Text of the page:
The following content is sourced from external partners. We cannot guarantee that it is suitable for the visually or hearing impaired.
LONDON (Reuters) - Lawmakers investigating a drone strike which killed a British radical in Syria said they were disappointed by a lack of transparency which hindered their efforts to assess whether the strike was proportional.
British national Reyaad Khan and two other Islamic State associates were driving in a vehicle in Raqqa, the de facto capital of Islamic State, when they were killed in the strike on August 21, 2015.
Despite not having a parliamentary mandate to take military action in Syria, then Prime Minister David Cameron told lawmakers at the time that Khan had been targeted and killed in a precision Royal Air Force drone strike.
Cameron described it as an act of self defence, saying they were "seeking to orchestrate specific and barbaric attacks against the west, including directing a number of planned terrorist attacks right here in Britain, such as plots to attack high profile public commemorations".
It was the first time Britain is known to have conducted a lethal drone strike against one of its own citizens abroad outside a traditional theatre of war.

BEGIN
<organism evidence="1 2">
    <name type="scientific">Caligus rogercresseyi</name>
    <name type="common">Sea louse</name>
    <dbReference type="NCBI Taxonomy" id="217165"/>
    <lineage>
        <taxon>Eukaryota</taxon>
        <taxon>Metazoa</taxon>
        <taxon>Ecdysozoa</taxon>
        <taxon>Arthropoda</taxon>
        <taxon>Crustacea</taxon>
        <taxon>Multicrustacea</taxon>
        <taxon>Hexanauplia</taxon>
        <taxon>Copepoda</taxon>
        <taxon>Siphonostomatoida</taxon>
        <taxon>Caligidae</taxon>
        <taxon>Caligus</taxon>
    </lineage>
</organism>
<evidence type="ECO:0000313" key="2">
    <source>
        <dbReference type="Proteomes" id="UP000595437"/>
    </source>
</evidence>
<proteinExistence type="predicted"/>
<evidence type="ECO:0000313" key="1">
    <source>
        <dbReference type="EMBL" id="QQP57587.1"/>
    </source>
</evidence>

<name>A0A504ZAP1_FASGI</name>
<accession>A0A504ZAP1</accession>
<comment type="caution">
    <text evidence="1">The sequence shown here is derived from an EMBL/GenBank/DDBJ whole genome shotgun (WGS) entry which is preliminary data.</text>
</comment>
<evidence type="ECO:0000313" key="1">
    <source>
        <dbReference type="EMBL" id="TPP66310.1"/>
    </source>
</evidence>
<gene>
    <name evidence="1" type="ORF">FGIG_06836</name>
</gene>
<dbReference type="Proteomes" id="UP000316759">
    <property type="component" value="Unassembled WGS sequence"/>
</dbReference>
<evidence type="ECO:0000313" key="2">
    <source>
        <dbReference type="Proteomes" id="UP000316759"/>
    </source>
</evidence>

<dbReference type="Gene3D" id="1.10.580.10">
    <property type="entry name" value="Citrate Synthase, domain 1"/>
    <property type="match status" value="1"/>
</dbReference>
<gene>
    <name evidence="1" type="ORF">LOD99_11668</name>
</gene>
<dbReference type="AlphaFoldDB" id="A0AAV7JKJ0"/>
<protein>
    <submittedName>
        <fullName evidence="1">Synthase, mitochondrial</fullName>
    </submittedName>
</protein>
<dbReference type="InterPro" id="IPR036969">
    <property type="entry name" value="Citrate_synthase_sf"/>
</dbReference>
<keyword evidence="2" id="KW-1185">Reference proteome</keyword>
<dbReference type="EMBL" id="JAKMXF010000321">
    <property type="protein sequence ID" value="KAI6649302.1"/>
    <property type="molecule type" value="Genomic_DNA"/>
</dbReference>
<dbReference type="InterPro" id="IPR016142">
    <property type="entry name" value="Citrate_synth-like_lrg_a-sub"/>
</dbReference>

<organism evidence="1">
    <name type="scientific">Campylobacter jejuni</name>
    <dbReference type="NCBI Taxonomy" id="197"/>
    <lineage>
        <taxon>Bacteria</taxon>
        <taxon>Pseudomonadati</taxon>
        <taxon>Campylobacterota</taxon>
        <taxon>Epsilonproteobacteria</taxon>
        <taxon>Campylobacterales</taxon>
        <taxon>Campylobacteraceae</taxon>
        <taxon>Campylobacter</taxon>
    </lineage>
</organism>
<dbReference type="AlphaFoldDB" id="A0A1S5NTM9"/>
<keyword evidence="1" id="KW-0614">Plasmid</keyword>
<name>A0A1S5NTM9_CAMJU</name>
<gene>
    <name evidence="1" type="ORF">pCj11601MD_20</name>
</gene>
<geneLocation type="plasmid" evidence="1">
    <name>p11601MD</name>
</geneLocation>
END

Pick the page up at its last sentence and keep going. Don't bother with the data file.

For the strike to be justified under the UN Charter, the strike must be a necessary and proportionate response to an armed attack which is deemed imminent. However, the lawmakers said that they were unable to assess if this was the case, as they were denied a look at a key governmental submission.
"This failure to provide what we consider to be relevant documents is profoundly disappointing," said Dominic Grieve, the chair of a committee of lawmakers which published its report into UK lethal drone strikes in Syria.
"The Government should be more transparent about these matters and permit proper scrutiny of them."
The committee said that the threat Khan posed was in directing others to commit attacks against Britain, rather than in launching an attack himself, but said that the "threat he posed was ongoing and there appears to have been no realistic prospect of it diminishing."
"(The) investigation of Khan's activities led to the disruption of the attacks he planned, thereby avoiding what could have been very significant loss of life," Grieve said.
(Reporting by Alistair Smout; editing by Guy Faulconbridge)